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Recruiters at Schumacher Group, one of the fastest-growing companies in Acadiana, meet with potential applicants at the 2011 LEDA Job Fair.

Get your résumé ready for Acadiana’s largest and most successful job fair.

By Gregg Gothreaux
July 26, 2012

With the high national jobless claims numbers reported so far this year, many people feel that the national economy is still visibly struggling. As I indicated at the State of the Economy luncheon in May, Lafayette has remained ahead of the curve in unemployment claims, the unemployment rate and overall job growth. The unemployment rate in Lafayette Parish has remained well below state and national numbers over the past two years. Even during the recession when the U.S. unemployment rate was in double digits, Lafayette’s unemployment rate never got above 6.6 percent. In May, Lafayette Parish had the lowest unemployment rate in the state at 4.9 percent and the unemployment rate has held below 5 percent for six of the last seven months.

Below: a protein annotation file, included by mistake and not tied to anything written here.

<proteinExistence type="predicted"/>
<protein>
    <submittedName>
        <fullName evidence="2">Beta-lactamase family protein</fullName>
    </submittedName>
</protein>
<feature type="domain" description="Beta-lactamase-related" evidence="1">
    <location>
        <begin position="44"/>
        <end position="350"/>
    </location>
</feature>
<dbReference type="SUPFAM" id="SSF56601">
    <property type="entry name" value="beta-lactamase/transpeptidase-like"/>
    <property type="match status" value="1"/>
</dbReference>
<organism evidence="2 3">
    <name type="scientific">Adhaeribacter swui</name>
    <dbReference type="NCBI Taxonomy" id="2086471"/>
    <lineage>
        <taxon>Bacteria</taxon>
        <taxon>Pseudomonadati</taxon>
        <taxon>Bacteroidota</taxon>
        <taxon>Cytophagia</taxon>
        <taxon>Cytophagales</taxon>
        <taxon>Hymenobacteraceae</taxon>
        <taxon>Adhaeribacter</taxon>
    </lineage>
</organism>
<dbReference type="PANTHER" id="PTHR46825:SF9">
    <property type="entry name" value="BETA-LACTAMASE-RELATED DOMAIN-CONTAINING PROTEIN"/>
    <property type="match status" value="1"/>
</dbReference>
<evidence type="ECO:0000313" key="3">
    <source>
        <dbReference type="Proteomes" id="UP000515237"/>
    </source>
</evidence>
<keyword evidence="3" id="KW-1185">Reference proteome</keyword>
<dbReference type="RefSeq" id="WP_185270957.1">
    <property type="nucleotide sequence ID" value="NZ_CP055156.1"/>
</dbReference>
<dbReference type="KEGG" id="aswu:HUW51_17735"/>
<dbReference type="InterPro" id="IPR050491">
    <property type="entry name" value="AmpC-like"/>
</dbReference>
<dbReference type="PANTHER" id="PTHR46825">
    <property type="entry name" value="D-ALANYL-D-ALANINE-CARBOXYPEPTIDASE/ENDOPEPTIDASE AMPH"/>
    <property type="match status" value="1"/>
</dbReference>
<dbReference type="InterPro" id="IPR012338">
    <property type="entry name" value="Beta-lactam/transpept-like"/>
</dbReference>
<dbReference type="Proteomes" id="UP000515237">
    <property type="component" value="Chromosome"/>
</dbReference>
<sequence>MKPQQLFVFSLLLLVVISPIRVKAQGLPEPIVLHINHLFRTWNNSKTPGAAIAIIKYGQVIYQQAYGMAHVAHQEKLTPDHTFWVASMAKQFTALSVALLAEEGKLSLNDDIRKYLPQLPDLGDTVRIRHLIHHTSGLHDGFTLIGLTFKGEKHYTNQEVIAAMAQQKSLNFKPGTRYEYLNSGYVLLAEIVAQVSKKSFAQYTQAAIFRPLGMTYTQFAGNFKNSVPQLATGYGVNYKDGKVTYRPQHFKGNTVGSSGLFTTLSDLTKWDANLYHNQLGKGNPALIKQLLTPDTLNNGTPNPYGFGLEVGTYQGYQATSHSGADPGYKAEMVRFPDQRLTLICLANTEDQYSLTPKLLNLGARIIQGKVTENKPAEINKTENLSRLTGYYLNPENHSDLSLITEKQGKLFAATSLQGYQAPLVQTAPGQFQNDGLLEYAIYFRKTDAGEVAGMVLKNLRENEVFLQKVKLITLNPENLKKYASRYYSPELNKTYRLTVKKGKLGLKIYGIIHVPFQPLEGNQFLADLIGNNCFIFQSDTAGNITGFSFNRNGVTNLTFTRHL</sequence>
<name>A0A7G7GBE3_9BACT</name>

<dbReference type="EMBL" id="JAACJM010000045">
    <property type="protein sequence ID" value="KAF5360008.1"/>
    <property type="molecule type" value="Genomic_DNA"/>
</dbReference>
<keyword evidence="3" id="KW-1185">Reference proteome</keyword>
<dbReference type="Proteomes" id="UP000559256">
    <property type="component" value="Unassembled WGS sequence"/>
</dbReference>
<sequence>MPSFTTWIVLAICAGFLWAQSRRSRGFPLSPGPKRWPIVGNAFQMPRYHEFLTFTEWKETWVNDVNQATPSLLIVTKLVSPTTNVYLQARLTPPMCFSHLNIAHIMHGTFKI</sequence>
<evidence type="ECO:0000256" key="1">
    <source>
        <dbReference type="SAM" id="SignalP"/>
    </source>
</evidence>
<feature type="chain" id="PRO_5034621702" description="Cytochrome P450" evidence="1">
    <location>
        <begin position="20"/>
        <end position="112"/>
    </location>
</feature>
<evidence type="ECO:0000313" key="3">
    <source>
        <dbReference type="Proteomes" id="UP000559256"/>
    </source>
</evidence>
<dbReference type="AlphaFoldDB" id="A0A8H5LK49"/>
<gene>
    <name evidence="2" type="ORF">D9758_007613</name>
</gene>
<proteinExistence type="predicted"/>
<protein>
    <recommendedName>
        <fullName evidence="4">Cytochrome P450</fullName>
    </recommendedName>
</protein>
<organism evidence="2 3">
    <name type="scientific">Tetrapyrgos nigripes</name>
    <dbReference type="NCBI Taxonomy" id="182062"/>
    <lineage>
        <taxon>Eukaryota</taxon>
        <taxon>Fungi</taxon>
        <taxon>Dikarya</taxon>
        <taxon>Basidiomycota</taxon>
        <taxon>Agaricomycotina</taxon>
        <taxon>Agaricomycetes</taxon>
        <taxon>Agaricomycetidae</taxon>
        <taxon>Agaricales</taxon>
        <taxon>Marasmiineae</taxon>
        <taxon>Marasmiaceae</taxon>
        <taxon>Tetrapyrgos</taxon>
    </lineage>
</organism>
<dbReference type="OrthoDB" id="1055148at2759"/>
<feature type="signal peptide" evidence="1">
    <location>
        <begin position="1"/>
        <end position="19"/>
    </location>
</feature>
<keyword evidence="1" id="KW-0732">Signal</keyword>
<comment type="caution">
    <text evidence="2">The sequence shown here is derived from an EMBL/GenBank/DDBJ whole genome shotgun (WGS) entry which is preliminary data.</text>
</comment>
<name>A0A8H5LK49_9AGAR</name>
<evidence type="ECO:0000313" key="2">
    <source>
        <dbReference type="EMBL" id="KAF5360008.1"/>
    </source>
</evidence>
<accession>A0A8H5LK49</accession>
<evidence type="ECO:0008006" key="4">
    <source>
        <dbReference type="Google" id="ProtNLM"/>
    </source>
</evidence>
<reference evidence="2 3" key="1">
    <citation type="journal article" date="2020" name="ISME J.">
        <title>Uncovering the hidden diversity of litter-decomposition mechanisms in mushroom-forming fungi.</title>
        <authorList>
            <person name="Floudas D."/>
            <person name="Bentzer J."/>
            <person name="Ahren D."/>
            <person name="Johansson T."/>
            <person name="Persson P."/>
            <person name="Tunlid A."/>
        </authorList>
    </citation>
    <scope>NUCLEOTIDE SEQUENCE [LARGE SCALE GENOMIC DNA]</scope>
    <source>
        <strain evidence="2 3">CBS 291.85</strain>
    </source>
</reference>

LEDA meets with hundreds of businesses throughout the year, and one of the top concerns we hear from them repeatedly is workforce — whether it’s finding the number of workers needed, identifying workers with the necessary skill sets or keeping positions filled once someone is hired. As such, workforce development is an essential component of LEDA’s economic development efforts, and part of this strategy is connecting the workforce demand (employers’ need for workers) and the workforce supply (individuals seeking employment). Our workforce development efforts also include assisting the local workforce in acquiring the needed education and skills to find employment.